Unlocking Urban Agriculture's Water Problem


A few years ago, if I were asked to imagine a typical farm, I would envision acres of crops, winding along a hilly road bordered with elm trees, leading to a large farm house. There would be a red barn and a green tractor, a farmer in overalls and a checkerboard landscape of harvests and hedgerows spreading out to the horizon.

Perhaps I read Charlotte’s Web a few too many times, but things are certainly changing, and not just due to the rise of industrial agribusiness. If you ask the next generation (the post-post-millennials?) the same question, you might hear them describe skyscrapers and neon lights, living buildings bringing Jack’s beanstalk in the sky to real life. Urban agriculture, a concept that originated in the garden city movement at the end of the 19th century and experienced a renaissance during the 1990s thanks to the pioneering work of the International Development Research Center and Urban Agriculture Network, is indeed growing in popularity and investment. It is estimated that over 800 million people1 practice urban agriculture across the globe today, providing 15% to 20% of the world’s food2. With more than 50% of the world's population now living in urban areas and more on their way3, it is no surprise that the landscape of global agriculture is shifting upwards.

Some assume that modern cities will continue to buy food rather than grow it themselves. Milepost’s work with cities, such as the development of the City of Seattle’s 2014 Environmental Progress Report, Moving the Needle, has led us to view urban and peri-urban agriculture, however, as part and parcel of sustainable urban development. Many national and local authorities have come to appreciate the role urban farming can play in manifold issues affecting urban areas, such as health (food security and nutrition), urban environmental management (urban greening, climate and biodiversity, waste recycling and reducing the ecological footprint), and social development (poverty alleviation and social inclusion). In fact, throughout the United States, many cities are now proudly adopting urban agriculture: San Francisco and Oakland are embracing it as a permanent component of their cities’ General Plan while New York hosts the world’s largest privately-owned and operated rooftop farm.

Farmers also have a lot to gain by producing food near city centers. Strong growth in local food demand, a unique entry point for urban agribusiness, is one of many examples. In terms of sustainability, urban farms mean shorter supply chains, less transport-related CO2 emissions and fewer middlemen. That said, moving urban agriculture from a niche to a food system isn’t easy. Among the challenges urban farmers have to overcome is access to, as well as the availability and high cost of, urban water, making water conservation a critical tool.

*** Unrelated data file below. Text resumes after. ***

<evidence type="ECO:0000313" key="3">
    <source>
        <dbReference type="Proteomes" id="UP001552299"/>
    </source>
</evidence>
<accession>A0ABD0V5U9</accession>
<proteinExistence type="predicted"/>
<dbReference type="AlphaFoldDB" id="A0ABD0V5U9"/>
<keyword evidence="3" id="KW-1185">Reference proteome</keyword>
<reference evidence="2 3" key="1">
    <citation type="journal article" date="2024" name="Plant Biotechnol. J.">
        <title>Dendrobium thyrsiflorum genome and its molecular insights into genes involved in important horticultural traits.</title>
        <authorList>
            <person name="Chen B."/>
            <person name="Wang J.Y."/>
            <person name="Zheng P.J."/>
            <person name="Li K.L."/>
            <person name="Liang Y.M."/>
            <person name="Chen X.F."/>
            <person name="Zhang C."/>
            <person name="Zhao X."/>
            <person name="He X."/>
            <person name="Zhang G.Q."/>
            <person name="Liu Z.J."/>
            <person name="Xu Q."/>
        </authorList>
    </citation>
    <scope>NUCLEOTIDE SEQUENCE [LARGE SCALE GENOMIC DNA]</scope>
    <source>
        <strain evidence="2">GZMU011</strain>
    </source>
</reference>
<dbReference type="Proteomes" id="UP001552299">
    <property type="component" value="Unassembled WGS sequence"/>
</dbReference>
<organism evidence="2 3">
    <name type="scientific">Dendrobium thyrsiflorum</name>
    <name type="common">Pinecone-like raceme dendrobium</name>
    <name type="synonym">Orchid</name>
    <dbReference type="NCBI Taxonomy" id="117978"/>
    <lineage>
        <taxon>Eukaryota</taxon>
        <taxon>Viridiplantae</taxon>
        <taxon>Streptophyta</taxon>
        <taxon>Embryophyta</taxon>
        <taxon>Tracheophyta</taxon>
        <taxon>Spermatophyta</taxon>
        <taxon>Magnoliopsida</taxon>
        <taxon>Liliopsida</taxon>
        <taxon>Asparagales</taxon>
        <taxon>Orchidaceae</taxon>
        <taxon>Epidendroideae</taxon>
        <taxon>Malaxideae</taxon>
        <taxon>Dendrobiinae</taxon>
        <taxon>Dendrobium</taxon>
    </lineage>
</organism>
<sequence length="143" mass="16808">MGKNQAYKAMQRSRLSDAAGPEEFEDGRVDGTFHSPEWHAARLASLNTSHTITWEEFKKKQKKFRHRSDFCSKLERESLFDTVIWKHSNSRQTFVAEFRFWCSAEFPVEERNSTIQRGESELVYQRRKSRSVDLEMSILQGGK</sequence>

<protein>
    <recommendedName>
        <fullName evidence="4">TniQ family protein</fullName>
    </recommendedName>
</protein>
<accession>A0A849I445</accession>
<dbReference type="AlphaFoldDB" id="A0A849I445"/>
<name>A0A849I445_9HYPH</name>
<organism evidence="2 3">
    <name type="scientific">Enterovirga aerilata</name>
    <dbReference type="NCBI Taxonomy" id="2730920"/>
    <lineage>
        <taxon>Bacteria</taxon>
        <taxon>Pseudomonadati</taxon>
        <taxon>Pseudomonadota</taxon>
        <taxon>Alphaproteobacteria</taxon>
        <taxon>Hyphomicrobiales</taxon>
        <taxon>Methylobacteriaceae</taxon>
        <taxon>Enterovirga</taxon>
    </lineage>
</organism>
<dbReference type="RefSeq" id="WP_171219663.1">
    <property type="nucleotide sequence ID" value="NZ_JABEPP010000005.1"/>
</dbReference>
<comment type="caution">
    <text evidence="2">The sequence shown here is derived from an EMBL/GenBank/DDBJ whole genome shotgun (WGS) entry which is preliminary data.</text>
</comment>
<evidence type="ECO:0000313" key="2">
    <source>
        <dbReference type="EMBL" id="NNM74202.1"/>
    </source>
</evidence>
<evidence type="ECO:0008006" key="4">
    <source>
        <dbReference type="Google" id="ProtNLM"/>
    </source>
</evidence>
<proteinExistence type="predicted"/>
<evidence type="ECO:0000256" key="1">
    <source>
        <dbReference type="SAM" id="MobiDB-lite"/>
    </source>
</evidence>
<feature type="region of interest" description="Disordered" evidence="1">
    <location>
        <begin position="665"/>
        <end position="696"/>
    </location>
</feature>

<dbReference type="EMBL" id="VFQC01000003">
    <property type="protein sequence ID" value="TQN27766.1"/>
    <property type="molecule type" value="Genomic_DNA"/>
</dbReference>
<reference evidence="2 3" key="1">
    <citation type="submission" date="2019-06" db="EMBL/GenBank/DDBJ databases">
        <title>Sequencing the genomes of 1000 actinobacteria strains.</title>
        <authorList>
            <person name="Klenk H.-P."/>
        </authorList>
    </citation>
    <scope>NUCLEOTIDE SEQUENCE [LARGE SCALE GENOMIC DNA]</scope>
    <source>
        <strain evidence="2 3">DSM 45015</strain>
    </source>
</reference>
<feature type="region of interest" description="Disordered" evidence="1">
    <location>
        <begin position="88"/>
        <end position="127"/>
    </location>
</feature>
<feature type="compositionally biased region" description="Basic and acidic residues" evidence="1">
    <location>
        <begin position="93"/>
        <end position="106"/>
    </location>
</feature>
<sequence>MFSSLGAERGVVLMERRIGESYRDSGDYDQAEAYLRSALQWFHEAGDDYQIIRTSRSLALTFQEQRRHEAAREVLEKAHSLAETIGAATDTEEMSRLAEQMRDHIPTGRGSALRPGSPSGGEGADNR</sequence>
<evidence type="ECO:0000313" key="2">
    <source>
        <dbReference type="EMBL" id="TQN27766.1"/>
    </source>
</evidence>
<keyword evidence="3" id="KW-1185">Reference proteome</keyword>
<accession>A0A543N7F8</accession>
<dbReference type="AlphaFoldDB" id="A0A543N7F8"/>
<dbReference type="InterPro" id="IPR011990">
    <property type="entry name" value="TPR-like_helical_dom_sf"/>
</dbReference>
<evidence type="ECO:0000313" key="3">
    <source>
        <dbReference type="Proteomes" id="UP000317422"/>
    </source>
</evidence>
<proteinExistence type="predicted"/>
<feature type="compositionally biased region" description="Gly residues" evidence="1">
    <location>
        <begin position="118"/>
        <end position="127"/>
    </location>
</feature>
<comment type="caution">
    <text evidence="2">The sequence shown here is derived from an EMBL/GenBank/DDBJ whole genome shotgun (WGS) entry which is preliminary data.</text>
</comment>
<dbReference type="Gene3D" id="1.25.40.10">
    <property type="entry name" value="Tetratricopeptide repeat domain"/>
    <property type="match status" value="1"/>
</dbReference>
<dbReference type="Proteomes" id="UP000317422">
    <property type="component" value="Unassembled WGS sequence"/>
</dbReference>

During our most recent sustainability assessment for the National Mango Board’s supply chain in Mexico and Brazil, we were reminded of the importance of technologies such as drip or weather-based irrigation that delivers water precisely where and when it’s needed, especially in water scarce areas. Drip irrigation uses a third of the water needed for conventional irrigation methods, can be built from existing local products and allows for the safe use of lower quality water resources.

Using recycled wastewater to sustain crops, a growing practice worldwide, is another effective way of conserving freshwater. In the United States, for example, the California Water Recycling Criteria allows for 43 specified uses of recycled water—including irrigation of all types of food crops. Although some have raised concerns regarding the health risks of using wastewater for irrigation, crop contamination in cities with proper wastewater treatment plants is low4. A 2012 report from the National Water Research Institute’s (NWRI) Independent Advisory Panel states that “current agricultural practices that are consistent with the [Water Recycling Criteria] do not measurably increase public health risk, and that modifying the standards to make them more restrictive will not measurably improve public health”5. In fact, when drip irrigation is used in combination with recycled wastewater, “it offers the added benefit of minimizing the contact of the wastewater and the crop, decreasing the likelihood of contamination” (FAO, 2009). Additional advantages from using wastewater for irrigation include energy savings, a shorter journey from tap to farm, and a new pool of customers for wastewater treatment plants. The latter represents a significant benefit as the cost of treatment and distribution typically outweighs the revenue, but a sizeable new customer base with lower water recycling criteria could result in lower rates for all customers as margins increase.

Urban agriculture opportunities and challenges are of high interest for us at Milepost as they combine many of our areas of expertise: agriculture, municipalities, water and energy efficiency. We would love to learn more about your current experience as urban farmers, particularly the tools you are using overcome the challenges related to the access, availability and high cost of urban water. Comment on the blog and let the learning commence!



3 http://www.un.org/apps/news/story.asp?NewsID=48240#.ViT1e7ko7IU



Maia Leclerc
Maia Leclerc


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